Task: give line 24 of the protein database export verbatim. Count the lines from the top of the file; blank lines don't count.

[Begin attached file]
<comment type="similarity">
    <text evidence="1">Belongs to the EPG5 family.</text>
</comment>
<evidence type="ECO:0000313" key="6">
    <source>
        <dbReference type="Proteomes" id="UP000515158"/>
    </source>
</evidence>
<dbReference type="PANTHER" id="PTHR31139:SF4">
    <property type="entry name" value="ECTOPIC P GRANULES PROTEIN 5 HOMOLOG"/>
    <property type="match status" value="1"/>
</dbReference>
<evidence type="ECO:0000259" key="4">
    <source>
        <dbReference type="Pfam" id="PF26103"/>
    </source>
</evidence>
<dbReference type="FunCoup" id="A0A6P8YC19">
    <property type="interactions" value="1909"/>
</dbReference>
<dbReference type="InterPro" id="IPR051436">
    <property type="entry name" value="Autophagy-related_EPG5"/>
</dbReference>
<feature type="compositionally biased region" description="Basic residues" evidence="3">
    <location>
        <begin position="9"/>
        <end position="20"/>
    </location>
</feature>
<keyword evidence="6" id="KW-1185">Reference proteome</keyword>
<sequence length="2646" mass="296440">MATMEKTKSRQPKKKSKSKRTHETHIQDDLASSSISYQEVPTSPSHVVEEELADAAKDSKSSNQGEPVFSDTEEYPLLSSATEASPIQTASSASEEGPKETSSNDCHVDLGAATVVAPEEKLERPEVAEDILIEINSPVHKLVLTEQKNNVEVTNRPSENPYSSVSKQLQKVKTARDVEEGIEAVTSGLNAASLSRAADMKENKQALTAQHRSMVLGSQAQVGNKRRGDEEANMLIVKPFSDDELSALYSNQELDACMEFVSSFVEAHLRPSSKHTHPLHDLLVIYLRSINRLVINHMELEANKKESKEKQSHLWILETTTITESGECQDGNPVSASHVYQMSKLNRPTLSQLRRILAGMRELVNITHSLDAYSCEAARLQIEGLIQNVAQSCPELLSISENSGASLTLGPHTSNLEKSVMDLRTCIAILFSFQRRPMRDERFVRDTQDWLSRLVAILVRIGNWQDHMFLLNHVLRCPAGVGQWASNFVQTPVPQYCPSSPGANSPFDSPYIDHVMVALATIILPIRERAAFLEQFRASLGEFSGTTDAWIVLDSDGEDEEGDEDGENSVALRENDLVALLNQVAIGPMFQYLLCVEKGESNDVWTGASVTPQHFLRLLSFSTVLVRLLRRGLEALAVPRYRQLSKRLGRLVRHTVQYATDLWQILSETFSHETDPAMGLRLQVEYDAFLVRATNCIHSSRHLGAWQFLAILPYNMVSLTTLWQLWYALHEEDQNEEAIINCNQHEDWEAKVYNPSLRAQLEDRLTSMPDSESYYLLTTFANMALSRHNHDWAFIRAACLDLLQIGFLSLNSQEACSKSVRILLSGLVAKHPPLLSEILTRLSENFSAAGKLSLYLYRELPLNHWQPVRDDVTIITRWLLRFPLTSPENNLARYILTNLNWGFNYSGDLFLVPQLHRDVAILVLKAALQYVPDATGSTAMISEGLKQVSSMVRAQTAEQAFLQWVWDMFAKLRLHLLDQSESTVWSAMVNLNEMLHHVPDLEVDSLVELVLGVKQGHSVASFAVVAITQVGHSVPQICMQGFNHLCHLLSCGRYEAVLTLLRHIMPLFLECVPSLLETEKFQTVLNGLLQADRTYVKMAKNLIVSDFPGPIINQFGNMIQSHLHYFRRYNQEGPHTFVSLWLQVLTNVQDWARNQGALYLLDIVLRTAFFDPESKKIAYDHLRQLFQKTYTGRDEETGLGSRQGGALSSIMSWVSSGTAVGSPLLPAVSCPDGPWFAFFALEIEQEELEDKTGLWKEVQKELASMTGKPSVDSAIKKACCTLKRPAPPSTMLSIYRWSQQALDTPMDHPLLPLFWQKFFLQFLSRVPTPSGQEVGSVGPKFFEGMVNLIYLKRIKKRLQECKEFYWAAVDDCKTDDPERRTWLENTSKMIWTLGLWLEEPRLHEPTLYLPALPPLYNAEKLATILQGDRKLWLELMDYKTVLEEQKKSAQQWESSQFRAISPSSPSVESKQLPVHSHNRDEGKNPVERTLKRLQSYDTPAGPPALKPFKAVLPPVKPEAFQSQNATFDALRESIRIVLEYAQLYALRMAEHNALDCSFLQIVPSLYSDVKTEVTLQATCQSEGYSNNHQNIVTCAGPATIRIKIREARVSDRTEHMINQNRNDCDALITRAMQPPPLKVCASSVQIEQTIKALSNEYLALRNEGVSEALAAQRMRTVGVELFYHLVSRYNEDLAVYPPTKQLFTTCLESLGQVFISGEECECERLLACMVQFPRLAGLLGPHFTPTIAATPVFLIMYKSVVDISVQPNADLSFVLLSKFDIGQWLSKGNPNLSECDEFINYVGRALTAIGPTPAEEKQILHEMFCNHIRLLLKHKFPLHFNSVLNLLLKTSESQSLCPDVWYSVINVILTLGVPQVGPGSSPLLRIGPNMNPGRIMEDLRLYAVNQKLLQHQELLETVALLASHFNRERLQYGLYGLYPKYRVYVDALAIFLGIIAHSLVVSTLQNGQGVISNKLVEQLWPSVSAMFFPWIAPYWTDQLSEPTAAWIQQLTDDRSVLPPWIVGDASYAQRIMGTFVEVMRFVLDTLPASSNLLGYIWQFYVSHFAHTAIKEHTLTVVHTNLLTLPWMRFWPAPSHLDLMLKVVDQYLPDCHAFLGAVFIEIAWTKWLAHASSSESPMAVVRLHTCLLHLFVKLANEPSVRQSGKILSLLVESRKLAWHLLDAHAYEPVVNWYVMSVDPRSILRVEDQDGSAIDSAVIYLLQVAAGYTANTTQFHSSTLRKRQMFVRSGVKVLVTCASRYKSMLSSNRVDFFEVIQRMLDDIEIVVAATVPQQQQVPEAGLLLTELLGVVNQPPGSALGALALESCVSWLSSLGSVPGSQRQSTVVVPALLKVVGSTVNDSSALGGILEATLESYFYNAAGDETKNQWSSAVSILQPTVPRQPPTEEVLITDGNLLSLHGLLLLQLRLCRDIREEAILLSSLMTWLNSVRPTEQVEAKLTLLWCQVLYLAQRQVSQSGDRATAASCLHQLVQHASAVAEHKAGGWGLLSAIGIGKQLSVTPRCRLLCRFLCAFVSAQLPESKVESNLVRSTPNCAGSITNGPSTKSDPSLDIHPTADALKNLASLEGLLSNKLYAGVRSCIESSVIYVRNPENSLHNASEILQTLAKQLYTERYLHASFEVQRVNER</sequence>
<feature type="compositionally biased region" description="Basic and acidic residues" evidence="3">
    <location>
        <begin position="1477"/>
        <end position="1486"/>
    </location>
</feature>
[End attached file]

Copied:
<feature type="compositionally biased region" description="Basic residues" evidence="3">